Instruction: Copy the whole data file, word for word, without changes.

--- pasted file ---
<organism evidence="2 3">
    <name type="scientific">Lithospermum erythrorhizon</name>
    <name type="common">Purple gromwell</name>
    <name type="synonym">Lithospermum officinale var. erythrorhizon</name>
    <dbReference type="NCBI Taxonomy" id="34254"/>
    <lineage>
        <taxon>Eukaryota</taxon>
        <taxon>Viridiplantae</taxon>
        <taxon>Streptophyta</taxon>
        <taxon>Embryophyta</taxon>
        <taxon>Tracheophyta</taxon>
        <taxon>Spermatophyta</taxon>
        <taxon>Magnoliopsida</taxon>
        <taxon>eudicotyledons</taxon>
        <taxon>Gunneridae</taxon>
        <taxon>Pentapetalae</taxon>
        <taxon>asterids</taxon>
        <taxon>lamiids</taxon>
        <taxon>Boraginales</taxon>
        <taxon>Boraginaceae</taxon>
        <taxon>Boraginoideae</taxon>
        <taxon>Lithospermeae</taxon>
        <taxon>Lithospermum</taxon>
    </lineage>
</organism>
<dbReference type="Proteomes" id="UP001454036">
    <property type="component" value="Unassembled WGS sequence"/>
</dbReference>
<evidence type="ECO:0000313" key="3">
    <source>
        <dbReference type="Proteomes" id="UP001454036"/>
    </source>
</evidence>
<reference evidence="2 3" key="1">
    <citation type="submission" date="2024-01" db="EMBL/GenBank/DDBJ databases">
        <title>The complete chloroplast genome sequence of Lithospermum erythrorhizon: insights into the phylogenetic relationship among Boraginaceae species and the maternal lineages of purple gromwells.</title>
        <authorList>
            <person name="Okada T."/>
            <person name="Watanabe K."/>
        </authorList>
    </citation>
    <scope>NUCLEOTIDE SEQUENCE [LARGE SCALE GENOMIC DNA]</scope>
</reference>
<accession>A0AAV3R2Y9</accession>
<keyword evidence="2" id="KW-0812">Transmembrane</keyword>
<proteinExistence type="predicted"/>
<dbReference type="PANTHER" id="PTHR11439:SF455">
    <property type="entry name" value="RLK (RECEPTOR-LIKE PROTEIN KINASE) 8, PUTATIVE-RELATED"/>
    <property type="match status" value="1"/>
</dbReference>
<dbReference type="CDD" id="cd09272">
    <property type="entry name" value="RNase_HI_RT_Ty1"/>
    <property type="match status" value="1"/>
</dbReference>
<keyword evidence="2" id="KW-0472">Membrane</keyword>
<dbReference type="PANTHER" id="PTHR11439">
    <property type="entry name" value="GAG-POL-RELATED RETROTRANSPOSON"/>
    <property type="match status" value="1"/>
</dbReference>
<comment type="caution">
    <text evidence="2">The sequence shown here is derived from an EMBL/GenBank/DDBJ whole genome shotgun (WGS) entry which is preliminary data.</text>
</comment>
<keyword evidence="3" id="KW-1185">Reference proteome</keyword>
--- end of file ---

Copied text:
<organism evidence="2 3">
    <name type="scientific">Lithospermum erythrorhizon</name>
    <name type="common">Purple gromwell</name>
    <name type="synonym">Lithospermum officinale var. erythrorhizon</name>
    <dbReference type="NCBI Taxonomy" id="34254"/>
    <lineage>
        <taxon>Eukaryota</taxon>
        <taxon>Viridiplantae</taxon>
        <taxon>Streptophyta</taxon>
        <taxon>Embryophyta</taxon>
        <taxon>Tracheophyta</taxon>
        <taxon>Spermatophyta</taxon>
        <taxon>Magnoliopsida</taxon>
        <taxon>eudicotyledons</taxon>
        <taxon>Gunneridae</taxon>
        <taxon>Pentapetalae</taxon>
        <taxon>asterids</taxon>
        <taxon>lamiids</taxon>
        <taxon>Boraginales</taxon>
        <taxon>Boraginaceae</taxon>
        <taxon>Boraginoideae</taxon>
        <taxon>Lithospermeae</taxon>
        <taxon>Lithospermum</taxon>
    </lineage>
</organism>
<dbReference type="Proteomes" id="UP001454036">
    <property type="component" value="Unassembled WGS sequence"/>
</dbReference>
<evidence type="ECO:0000313" key="3">
    <source>
        <dbReference type="Proteomes" id="UP001454036"/>
    </source>
</evidence>
<reference evidence="2 3" key="1">
    <citation type="submission" date="2024-01" db="EMBL/GenBank/DDBJ databases">
        <title>The complete chloroplast genome sequence of Lithospermum erythrorhizon: insights into the phylogenetic relationship among Boraginaceae species and the maternal lineages of purple gromwells.</title>
        <authorList>
            <person name="Okada T."/>
            <person name="Watanabe K."/>
        </authorList>
    </citation>
    <scope>NUCLEOTIDE SEQUENCE [LARGE SCALE GENOMIC DNA]</scope>
</reference>
<accession>A0AAV3R2Y9</accession>
<keyword evidence="2" id="KW-0812">Transmembrane</keyword>
<proteinExistence type="predicted"/>
<dbReference type="PANTHER" id="PTHR11439:SF455">
    <property type="entry name" value="RLK (RECEPTOR-LIKE PROTEIN KINASE) 8, PUTATIVE-RELATED"/>
    <property type="match status" value="1"/>
</dbReference>
<dbReference type="CDD" id="cd09272">
    <property type="entry name" value="RNase_HI_RT_Ty1"/>
    <property type="match status" value="1"/>
</dbReference>
<keyword evidence="2" id="KW-0472">Membrane</keyword>
<dbReference type="PANTHER" id="PTHR11439">
    <property type="entry name" value="GAG-POL-RELATED RETROTRANSPOSON"/>
    <property type="match status" value="1"/>
</dbReference>
<comment type="caution">
    <text evidence="2">The sequence shown here is derived from an EMBL/GenBank/DDBJ whole genome shotgun (WGS) entry which is preliminary data.</text>
</comment>
<keyword evidence="3" id="KW-1185">Reference proteome</keyword>